Paulson Warns of ‘Economic Iron Curtain’ Between U.S., China
(Bloomberg) -- Former U.S. Treasury Secretary Hank Paulson warned of an “Economic Iron Curtain” dividing the world if the U.S. and China fail to resolve strategic differences.
Paulson explained his reasons for the current conflict and shared a path forward to avoid a “long winter” between the world’s biggest economies in the text of a speech delivered at Bloomberg’s New Economy Forum in Singapore on Wednesday. The New Economy Forum is being organized by Bloomberg Media Group, a division of Bloomberg LP, the parent company of Bloomberg News.
How Did We Get Here?
- Paulson argued the U.S. and China have diverging interests in critical areas that go beyond trade. Even if the two sides reach a deal on trade, he said, the underlying tensions will still persist due to deeper issues.
- A consensus has emerged in the U.S. that engagement has failed to alter Chinese behavior. Some 17 years after China entered the WTO, it still has not opened its economy to foreign competition in many areas -- prompting even the American business community in China to call for confrontation.
- Paulson argued that China’s failure to open up is more to blame than confrontational attitudes in the U.S., which predated Trump. Major problems include:
- The Communist Party commands all
- Private business must support the strategic goals of the state
- Foreign technology is “being reworked so that foreign technologies become Chinese technologies through an indigenization process” that many CEOs find “grossly unfair.”
- China’s “Digital Silk Road” -- an initiative to export Beijing’s standards for cyber-governance -- are further driving confrontation with the U.S.
What are the Risks?
- More people in both the U.S. and China are advocating “policies that could forcibly de-integrate the two countries.”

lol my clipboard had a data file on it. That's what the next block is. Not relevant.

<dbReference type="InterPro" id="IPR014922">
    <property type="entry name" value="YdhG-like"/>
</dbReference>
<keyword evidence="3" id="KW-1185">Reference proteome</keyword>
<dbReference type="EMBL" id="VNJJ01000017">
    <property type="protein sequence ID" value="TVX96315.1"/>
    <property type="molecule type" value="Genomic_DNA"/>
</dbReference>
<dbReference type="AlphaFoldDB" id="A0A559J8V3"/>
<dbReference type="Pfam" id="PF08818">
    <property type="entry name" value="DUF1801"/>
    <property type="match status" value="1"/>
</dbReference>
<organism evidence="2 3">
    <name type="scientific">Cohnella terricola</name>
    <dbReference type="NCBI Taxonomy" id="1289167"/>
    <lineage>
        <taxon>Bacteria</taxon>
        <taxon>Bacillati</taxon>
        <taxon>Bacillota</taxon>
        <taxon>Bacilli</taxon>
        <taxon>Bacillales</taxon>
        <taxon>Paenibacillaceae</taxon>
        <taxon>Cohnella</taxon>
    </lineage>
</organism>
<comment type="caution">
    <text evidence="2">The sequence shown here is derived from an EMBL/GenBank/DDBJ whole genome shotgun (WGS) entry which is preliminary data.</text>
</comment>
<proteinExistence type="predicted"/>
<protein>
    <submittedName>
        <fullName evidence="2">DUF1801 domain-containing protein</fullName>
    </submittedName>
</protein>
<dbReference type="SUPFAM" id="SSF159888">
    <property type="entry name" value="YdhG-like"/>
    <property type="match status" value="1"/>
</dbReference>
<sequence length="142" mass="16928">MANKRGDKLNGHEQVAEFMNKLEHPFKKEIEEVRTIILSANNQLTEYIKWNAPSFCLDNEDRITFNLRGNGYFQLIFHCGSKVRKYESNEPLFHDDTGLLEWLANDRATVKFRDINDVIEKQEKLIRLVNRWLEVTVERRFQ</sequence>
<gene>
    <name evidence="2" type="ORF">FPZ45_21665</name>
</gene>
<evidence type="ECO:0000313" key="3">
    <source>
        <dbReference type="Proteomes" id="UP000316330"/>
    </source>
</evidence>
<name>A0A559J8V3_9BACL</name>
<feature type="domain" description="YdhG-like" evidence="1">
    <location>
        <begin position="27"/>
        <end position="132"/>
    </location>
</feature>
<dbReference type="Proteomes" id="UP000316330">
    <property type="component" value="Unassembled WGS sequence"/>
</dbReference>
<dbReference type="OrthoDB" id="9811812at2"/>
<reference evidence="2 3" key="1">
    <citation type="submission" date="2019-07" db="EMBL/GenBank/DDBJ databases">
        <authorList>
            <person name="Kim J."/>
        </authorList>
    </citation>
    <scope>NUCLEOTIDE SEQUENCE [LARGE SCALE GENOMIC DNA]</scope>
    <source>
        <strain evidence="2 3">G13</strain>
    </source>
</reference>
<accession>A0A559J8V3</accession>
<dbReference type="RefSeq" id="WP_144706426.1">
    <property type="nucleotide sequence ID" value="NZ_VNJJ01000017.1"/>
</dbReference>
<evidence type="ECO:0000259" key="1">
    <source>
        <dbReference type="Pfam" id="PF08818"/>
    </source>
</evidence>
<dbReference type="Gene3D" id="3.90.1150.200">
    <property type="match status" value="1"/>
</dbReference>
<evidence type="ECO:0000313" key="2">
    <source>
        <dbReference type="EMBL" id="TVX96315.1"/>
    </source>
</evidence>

- Some in U.S. are advocating a “Cold War-style technology denial regime” as China looks to set its own standards and pursue self-reliance.
- That raises “the prospect of an Economic Iron Curtain—one that throws up new walls on each side and unmakes the global economy, as we have known it.”
- In trying to isolate China, the U.S. risks isolating itself. Companies may look to base themselves in countries that are less hostile to China, instead of the U.S.
- U.S. actions against China risk setting up a new round of conflict with partners the U.S. needs to alter Chinese behavior.
What is the Way Forward?
- China must allow foreign firms to compete on a level playing field, the market should drive key decisions, and Beijing should do more to protect intellectual property. It should also:
- Do no harm -- for instance, come up with rules to prevent potential collisions at sea with American warships.
- Work constructively with U.S. allies and partners.
- Be bold -- open the economy, have confidence Chinese companies can compete.
- End policies that directly or indirectly compel technology transfer
- Work with the U.S. on top strategic priorities, including North Korea
- The U.S. should:
- Dial down the rhetoric -- “China does not pose an existential threat to American civilization.”
- Enlist partners -- Fix the WTO and reconsider joining the Trans-Pacific Partnership to shape the environment in which Beijing operates.
- Negotiate with China with clear objectives.
- Invest in America -- the economy, military, education, science, engineering and alliances.
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